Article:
- Project scope, estimations, schedules are more realistic as compared to CMMI Maturity Level 1. Changes to requirements are managed.
- Project Management is done effectively.
- Supplier management is managed at this level.
- Skilled people are engaged with the project who have adequate knowledge and experience to produce desired and controlled outputs
Even after following processes in different projects, results of each project may vary to a large extent, because there is not Process Management focus at CMMI Maturity Level 2, which is a focus area at CMMI Maturity Level 3.
CMMI Maturity Level 3: Defined
At maturity level 3, all processes are well defined and understood at organizational level. , There is a central repository, QMS consisting of standards, tools, procedures, and methods. And over time, the organizational processes and standards are improved. Tailoring guidelines can be applied by projects to establish its defined processes by tailoring the organization’s set of standard processes.
At CMMI Maturity Level 3, organizations have following characteristics:
- There is a central repository of Processes, Standards, Guidelines, Templates and other required artifacts. Projects use same templates across organization.
- Processes are updated regularly. Projects also share learning and other important items like risks database, estimations etc.
- A Process Improvement Group is functional at Org Level.
- Organizational Training Planning and execution is an important aspect.
- Engineering activities are more focused.
- There is more integration between Project Management, Engineering and Support activities.
At maturity level 3, the processes related to the maturity level 2 process areas are further improved by the organization. To achieve maturity level 3, Generic practices related to with generic goal 3 are applied that were not addressed at maturity level 2. CMMI Maturity Level 3 contains maximum number of processes.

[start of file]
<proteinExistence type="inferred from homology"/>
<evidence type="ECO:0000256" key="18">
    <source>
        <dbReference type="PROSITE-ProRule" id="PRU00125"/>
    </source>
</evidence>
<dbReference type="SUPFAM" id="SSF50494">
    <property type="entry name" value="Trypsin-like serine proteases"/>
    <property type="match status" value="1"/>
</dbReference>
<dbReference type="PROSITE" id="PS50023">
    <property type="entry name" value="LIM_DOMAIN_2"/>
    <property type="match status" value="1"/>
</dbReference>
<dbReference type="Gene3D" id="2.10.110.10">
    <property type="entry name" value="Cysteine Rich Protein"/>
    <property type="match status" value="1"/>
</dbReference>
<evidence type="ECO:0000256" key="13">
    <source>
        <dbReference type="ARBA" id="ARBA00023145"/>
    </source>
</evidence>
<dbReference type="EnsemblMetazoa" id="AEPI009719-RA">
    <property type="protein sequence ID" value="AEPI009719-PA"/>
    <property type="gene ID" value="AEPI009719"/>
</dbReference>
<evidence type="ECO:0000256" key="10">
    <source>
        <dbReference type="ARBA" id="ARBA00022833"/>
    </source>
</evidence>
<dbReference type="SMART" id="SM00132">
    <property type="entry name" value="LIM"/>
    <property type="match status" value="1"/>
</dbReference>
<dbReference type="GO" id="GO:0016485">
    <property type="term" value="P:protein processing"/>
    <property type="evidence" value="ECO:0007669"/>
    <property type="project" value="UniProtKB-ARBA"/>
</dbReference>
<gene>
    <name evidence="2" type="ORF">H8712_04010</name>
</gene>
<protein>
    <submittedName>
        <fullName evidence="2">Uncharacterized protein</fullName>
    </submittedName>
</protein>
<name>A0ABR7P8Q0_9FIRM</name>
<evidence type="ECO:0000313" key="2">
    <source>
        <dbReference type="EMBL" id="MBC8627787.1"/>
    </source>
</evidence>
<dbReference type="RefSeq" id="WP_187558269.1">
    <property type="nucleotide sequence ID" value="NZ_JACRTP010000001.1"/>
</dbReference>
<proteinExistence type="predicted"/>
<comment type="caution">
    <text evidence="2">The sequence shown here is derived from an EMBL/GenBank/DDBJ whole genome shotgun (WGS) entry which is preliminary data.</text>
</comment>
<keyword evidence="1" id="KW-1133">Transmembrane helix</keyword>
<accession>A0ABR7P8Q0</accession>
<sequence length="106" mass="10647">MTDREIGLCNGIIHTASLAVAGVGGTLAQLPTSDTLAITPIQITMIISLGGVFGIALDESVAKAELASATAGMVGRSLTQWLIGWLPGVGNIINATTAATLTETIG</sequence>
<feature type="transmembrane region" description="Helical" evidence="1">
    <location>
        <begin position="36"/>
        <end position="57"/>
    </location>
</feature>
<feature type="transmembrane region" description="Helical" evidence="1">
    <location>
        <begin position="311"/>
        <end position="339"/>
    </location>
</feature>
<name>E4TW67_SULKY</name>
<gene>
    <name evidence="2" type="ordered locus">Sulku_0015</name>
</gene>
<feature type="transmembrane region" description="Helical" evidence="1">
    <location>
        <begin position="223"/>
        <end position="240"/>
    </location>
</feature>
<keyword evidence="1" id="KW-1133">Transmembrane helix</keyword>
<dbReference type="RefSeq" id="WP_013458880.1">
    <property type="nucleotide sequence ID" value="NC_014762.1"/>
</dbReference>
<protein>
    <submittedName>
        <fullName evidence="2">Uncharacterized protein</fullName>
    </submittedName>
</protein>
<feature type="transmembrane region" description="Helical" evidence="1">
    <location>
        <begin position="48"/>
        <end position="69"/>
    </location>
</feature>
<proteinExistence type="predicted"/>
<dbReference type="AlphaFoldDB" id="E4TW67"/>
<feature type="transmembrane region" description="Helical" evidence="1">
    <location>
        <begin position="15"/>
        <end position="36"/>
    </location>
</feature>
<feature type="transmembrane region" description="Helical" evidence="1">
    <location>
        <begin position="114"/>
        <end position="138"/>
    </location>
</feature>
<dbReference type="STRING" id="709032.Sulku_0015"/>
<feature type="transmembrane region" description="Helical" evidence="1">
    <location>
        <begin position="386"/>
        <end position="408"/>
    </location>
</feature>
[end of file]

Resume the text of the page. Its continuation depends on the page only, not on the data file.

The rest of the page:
CMMI Maturity Level 4: Quantitatively Managed
At maturity level 4, quantitative objectives are established for quality and process performance by the organization and projects used them as criteria in managing projects. Quantitative objectives are generally defined on the basis of the needs of the customer, organization, end users, and process implementers. Quality and process performance is managed throughout the life of projects.
At CMMI Maturity Level 4 i.e. Quantitatively Managed level, the organizational focus is on the Quantitative Management of controlling the project and processes performance through the use of statistical tools.
At CMMI Maturity Level 4, organizations have following characteristics:
- Projects and Processes are managed using Statistical Tools
- Project and Org Data collected at CMMI Maturity Level 3 is utilised to generate Process Capability Baseline and Process Performance Models. All projects follow these models to predict and control their performance.
- Variations in performance are analysed and corrective actions are planned and applied.
- Focus is to improve the processes in terms of quantitative control and narrowing down on variations, leading to improvement in productivity, least cycle time, less defects and issues etc.
CMMI Maturity Level 4 enhances the organization capability to predict and then to control variations in performance.
CMMI Maturity Level 5: Optimizing
An organization frequently develops its processes at maturity level 5. Process development is based on a measurable perceptive of business goals and its presentation requirements. A quantifiable method is used by an organization to recognize the deviation essentials in the process and to the bases of route effects.
At CMMI Maturity Level 5 i.e. the Optimizing level the focus of the organization is to find the causes of variations and then to take corrective action for those variations, leading to the removal of causes of variations and optimizing the output that means continuous improvement. Process Improvements are also enforced through usage of a new tools, technology and technique.
At CMMI Maturity Level 5, organizations have following characteristics:
- Innovations are implemented in tools, technology or techniques for continual improvements throughout the organization.
- Defects are collected from various sources for analysis, root causes are identified and corrective actions are planned and implemented.
This way CMMI Maturity Level 5 led the organization on the way to the continuous improvement through optimization of different activities.